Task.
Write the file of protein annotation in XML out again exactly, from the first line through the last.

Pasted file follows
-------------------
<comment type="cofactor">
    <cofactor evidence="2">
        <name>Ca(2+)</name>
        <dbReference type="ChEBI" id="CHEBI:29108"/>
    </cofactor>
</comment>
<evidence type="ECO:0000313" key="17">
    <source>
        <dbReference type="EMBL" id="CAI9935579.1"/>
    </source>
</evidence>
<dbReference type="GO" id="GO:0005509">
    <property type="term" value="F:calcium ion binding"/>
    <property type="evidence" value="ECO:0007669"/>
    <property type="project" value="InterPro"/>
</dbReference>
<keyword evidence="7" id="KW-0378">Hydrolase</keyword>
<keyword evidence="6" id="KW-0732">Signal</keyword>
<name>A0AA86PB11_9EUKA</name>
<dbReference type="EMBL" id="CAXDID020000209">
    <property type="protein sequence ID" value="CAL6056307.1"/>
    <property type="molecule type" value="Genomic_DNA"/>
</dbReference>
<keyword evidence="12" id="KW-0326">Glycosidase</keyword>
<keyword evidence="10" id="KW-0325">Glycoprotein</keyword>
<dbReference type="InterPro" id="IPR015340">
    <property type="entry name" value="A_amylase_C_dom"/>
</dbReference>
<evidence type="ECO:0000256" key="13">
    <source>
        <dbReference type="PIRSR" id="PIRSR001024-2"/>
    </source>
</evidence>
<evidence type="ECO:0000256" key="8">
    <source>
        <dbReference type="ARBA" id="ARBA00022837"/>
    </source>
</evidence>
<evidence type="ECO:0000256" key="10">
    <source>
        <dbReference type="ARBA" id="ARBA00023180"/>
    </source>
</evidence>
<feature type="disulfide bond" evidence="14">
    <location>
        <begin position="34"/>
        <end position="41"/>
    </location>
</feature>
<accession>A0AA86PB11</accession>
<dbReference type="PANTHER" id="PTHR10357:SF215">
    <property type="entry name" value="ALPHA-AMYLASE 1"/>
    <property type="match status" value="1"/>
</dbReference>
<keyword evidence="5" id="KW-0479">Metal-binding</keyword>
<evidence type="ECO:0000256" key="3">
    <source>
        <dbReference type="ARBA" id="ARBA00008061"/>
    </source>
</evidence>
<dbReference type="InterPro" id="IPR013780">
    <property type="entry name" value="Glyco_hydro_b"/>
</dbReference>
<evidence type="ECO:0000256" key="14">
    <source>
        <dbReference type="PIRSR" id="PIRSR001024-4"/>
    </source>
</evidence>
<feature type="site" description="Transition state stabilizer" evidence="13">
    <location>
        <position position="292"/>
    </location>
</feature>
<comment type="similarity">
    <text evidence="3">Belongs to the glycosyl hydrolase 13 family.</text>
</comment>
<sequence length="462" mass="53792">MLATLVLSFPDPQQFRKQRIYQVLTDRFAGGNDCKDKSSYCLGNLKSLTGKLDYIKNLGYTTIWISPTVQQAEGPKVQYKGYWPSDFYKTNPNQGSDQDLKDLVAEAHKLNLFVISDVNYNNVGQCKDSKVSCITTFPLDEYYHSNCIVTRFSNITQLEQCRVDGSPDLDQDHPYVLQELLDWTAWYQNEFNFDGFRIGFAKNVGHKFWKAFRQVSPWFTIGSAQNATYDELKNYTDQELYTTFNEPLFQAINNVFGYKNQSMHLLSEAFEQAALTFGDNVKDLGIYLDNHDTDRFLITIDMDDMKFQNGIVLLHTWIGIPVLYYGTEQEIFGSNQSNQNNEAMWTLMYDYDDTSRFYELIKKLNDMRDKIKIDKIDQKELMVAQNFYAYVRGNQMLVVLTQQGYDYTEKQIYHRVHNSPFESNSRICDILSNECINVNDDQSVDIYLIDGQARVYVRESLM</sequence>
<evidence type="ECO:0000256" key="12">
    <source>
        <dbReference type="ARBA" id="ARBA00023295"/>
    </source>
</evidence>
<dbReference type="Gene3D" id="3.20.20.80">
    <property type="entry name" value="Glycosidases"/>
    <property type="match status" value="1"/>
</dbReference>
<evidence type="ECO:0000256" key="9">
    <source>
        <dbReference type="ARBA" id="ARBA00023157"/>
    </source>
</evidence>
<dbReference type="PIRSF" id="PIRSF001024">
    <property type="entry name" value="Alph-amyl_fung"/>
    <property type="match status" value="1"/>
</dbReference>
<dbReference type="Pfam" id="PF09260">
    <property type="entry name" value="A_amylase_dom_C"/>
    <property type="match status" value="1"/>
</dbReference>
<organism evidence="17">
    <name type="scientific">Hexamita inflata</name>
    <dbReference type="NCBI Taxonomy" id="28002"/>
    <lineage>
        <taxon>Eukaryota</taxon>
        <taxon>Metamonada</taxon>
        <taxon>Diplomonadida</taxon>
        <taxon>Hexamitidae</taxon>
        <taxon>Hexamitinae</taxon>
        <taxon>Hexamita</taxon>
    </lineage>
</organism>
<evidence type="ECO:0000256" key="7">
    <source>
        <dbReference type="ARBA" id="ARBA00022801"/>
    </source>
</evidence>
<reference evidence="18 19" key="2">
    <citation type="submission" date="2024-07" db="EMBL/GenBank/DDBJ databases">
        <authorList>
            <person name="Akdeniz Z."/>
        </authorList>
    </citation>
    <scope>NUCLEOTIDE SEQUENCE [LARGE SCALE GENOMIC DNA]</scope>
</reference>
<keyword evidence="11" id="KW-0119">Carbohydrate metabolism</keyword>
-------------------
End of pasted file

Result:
<comment type="cofactor">
    <cofactor evidence="2">
        <name>Ca(2+)</name>
        <dbReference type="ChEBI" id="CHEBI:29108"/>
    </cofactor>
</comment>
<evidence type="ECO:0000313" key="17">
    <source>
        <dbReference type="EMBL" id="CAI9935579.1"/>
    </source>
</evidence>
<dbReference type="GO" id="GO:0005509">
    <property type="term" value="F:calcium ion binding"/>
    <property type="evidence" value="ECO:0007669"/>
    <property type="project" value="InterPro"/>
</dbReference>
<keyword evidence="7" id="KW-0378">Hydrolase</keyword>
<keyword evidence="6" id="KW-0732">Signal</keyword>
<name>A0AA86PB11_9EUKA</name>
<dbReference type="EMBL" id="CAXDID020000209">
    <property type="protein sequence ID" value="CAL6056307.1"/>
    <property type="molecule type" value="Genomic_DNA"/>
</dbReference>
<keyword evidence="12" id="KW-0326">Glycosidase</keyword>
<keyword evidence="10" id="KW-0325">Glycoprotein</keyword>
<dbReference type="InterPro" id="IPR015340">
    <property type="entry name" value="A_amylase_C_dom"/>
</dbReference>
<evidence type="ECO:0000256" key="13">
    <source>
        <dbReference type="PIRSR" id="PIRSR001024-2"/>
    </source>
</evidence>
<evidence type="ECO:0000256" key="8">
    <source>
        <dbReference type="ARBA" id="ARBA00022837"/>
    </source>
</evidence>
<evidence type="ECO:0000256" key="10">
    <source>
        <dbReference type="ARBA" id="ARBA00023180"/>
    </source>
</evidence>
<feature type="disulfide bond" evidence="14">
    <location>
        <begin position="34"/>
        <end position="41"/>
    </location>
</feature>
<accession>A0AA86PB11</accession>
<dbReference type="PANTHER" id="PTHR10357:SF215">
    <property type="entry name" value="ALPHA-AMYLASE 1"/>
    <property type="match status" value="1"/>
</dbReference>
<keyword evidence="5" id="KW-0479">Metal-binding</keyword>
<evidence type="ECO:0000256" key="3">
    <source>
        <dbReference type="ARBA" id="ARBA00008061"/>
    </source>
</evidence>
<dbReference type="InterPro" id="IPR013780">
    <property type="entry name" value="Glyco_hydro_b"/>
</dbReference>
<evidence type="ECO:0000256" key="14">
    <source>
        <dbReference type="PIRSR" id="PIRSR001024-4"/>
    </source>
</evidence>
<feature type="site" description="Transition state stabilizer" evidence="13">
    <location>
        <position position="292"/>
    </location>
</feature>
<comment type="similarity">
    <text evidence="3">Belongs to the glycosyl hydrolase 13 family.</text>
</comment>
<sequence length="462" mass="53792">MLATLVLSFPDPQQFRKQRIYQVLTDRFAGGNDCKDKSSYCLGNLKSLTGKLDYIKNLGYTTIWISPTVQQAEGPKVQYKGYWPSDFYKTNPNQGSDQDLKDLVAEAHKLNLFVISDVNYNNVGQCKDSKVSCITTFPLDEYYHSNCIVTRFSNITQLEQCRVDGSPDLDQDHPYVLQELLDWTAWYQNEFNFDGFRIGFAKNVGHKFWKAFRQVSPWFTIGSAQNATYDELKNYTDQELYTTFNEPLFQAINNVFGYKNQSMHLLSEAFEQAALTFGDNVKDLGIYLDNHDTDRFLITIDMDDMKFQNGIVLLHTWIGIPVLYYGTEQEIFGSNQSNQNNEAMWTLMYDYDDTSRFYELIKKLNDMRDKIKIDKIDQKELMVAQNFYAYVRGNQMLVVLTQQGYDYTEKQIYHRVHNSPFESNSRICDILSNECINVNDDQSVDIYLIDGQARVYVRESLM</sequence>
<evidence type="ECO:0000256" key="12">
    <source>
        <dbReference type="ARBA" id="ARBA00023295"/>
    </source>
</evidence>
<dbReference type="Gene3D" id="3.20.20.80">
    <property type="entry name" value="Glycosidases"/>
    <property type="match status" value="1"/>
</dbReference>
<evidence type="ECO:0000256" key="9">
    <source>
        <dbReference type="ARBA" id="ARBA00023157"/>
    </source>
</evidence>
<dbReference type="PIRSF" id="PIRSF001024">
    <property type="entry name" value="Alph-amyl_fung"/>
    <property type="match status" value="1"/>
</dbReference>
<dbReference type="Pfam" id="PF09260">
    <property type="entry name" value="A_amylase_dom_C"/>
    <property type="match status" value="1"/>
</dbReference>
<organism evidence="17">
    <name type="scientific">Hexamita inflata</name>
    <dbReference type="NCBI Taxonomy" id="28002"/>
    <lineage>
        <taxon>Eukaryota</taxon>
        <taxon>Metamonada</taxon>
        <taxon>Diplomonadida</taxon>
        <taxon>Hexamitidae</taxon>
        <taxon>Hexamitinae</taxon>
        <taxon>Hexamita</taxon>
    </lineage>
</organism>
<evidence type="ECO:0000256" key="7">
    <source>
        <dbReference type="ARBA" id="ARBA00022801"/>
    </source>
</evidence>
<reference evidence="18 19" key="2">
    <citation type="submission" date="2024-07" db="EMBL/GenBank/DDBJ databases">
        <authorList>
            <person name="Akdeniz Z."/>
        </authorList>
    </citation>
    <scope>NUCLEOTIDE SEQUENCE [LARGE SCALE GENOMIC DNA]</scope>
</reference>
<keyword evidence="11" id="KW-0119">Carbohydrate metabolism</keyword>